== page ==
Stocks in the news: General Motors, Wal-Mart, Cisco Systems

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The following post rounds up the companies making headlines today:

General Motors (GM) posted a $6 billion loss, but managed to lose less money than expected. The struggling American automaker also spent $10.2 billion more cash than it received. Excluding items, GM lost $9.78 per share -- far greater than a year ago when the firm lost 67 cents per share -- but better than the expected loss of $11.39 per share. GM's quarterly revenue dropped 47 percent to $22.4 billion from $42.4 billion a year ago. Also, it seems its market share collapsed. GM shares jumped 4.8 percent before the bell.

According to reports, what we know so far from leaks regarding the banks' stress test is that Goldman Sachs (GS), American Express Co. (AXP), JPMorgan Chase (JPM) and Bank of New York Mellon Corp. (BK) will not be asked to raise more capital. CitigroupInc. (C) will need to raise about $5 billion, Bank of America Corp. (BAC) about $10 billion and Wells Fargo& Co. (WFC) will also be asked to raise capital. They will have one month to come up with a plan to raise the additional resources, federal regulators said Wednesday. BK and WFC traded about 6 percent higher in pre-market action, BAC and C about 14 percent higher.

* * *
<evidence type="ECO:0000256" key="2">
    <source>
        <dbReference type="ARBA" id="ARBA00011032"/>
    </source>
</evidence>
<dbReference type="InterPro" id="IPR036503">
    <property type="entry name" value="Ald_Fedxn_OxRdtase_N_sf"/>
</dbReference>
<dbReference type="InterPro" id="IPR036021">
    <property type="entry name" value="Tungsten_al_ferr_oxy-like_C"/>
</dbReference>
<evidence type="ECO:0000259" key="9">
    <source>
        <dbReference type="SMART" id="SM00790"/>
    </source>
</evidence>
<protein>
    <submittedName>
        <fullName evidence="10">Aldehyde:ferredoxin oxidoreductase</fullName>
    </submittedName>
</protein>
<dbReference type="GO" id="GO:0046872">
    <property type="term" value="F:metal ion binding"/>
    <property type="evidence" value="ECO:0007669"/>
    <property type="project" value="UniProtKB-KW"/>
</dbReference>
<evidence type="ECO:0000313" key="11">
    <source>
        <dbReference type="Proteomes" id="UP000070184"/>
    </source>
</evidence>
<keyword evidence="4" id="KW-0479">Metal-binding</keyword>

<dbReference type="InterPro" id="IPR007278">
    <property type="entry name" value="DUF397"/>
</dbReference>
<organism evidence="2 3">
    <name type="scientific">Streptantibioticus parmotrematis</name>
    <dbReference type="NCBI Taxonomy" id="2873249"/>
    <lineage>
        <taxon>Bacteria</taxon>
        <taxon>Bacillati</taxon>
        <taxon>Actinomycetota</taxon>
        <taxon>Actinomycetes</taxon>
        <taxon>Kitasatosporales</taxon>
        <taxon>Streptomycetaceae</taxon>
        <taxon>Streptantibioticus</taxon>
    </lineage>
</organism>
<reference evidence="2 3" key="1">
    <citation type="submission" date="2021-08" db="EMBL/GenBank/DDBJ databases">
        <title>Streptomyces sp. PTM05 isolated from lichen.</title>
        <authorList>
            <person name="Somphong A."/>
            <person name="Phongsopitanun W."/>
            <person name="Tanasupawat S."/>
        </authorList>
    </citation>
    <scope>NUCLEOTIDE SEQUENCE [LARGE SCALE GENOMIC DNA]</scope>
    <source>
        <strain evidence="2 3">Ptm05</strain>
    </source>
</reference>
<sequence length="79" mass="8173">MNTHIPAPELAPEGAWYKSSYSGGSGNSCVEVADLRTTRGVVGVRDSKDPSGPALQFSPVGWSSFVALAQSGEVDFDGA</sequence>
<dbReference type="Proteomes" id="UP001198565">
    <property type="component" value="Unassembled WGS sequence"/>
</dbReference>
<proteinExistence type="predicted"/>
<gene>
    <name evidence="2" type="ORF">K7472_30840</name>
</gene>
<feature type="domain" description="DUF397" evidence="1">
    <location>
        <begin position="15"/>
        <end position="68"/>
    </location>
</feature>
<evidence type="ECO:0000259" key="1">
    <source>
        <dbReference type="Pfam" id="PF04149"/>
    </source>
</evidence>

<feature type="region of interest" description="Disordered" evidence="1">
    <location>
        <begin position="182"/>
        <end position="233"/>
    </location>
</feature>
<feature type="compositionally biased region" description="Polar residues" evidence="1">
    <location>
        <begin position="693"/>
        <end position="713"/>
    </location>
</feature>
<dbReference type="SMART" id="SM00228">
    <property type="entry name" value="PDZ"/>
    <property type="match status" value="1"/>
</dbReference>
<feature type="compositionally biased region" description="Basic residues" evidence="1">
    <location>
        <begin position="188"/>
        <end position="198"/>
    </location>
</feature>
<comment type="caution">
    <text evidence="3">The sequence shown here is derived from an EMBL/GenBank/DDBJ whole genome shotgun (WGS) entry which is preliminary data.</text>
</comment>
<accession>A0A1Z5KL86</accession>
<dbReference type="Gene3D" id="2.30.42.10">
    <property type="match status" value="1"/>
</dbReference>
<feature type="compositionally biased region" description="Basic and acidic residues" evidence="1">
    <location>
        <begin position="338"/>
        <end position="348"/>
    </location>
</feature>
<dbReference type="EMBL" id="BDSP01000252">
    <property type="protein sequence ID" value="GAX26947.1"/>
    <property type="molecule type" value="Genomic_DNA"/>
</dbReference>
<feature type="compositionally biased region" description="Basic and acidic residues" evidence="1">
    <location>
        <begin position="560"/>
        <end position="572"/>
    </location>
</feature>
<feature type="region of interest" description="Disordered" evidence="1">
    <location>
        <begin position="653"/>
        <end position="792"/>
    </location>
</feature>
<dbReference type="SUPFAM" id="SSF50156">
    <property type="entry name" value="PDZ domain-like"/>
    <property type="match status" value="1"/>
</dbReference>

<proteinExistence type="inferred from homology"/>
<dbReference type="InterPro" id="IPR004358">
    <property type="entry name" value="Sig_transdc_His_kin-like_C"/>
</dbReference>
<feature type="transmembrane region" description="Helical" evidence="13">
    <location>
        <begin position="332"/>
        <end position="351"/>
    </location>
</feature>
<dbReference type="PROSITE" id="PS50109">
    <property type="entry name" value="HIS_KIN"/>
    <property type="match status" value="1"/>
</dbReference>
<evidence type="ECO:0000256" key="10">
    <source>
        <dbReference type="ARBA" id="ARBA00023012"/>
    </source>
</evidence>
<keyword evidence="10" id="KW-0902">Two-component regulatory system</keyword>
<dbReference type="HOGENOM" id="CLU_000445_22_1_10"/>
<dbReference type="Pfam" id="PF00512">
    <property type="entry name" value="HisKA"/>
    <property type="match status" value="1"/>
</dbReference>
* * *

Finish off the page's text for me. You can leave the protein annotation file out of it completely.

Cisco Systems (CSCO) reported a 24 percent drop in quarterly profit and a 17 percent drop in sales late Wednesday as customers cut spending. Both sales and profit, though, beat Wall Street expectations. The company cut costs during the quarter, but said it sees signs of a turnaround. CSCO shares gained 2 percent in pre-market trade.

Wal-Mart Stores Inc. (WMT) same-store sales jumped 5 percent in April thanks to sales of Easter merchandise and higher traffic. Analysts expected a smaller 2.9 percent rise. Total first-quarter sales rose nearly 1 percent to $96.08 billion, a little lower than expectations of $96.82 billion. WMT shares jumped over 4 percent before the bell.

Other retail sales:
Unilever Plc (UL) reported a 45 percent drop in first-quarter profit as customers sought cheaper alternatives to its branded products. While volume fell, sales excluding acquisitions and currency swings grew 4.8 percent, helped by stronger pricing. UL shares jumped over 9 percent in pre-market trade.
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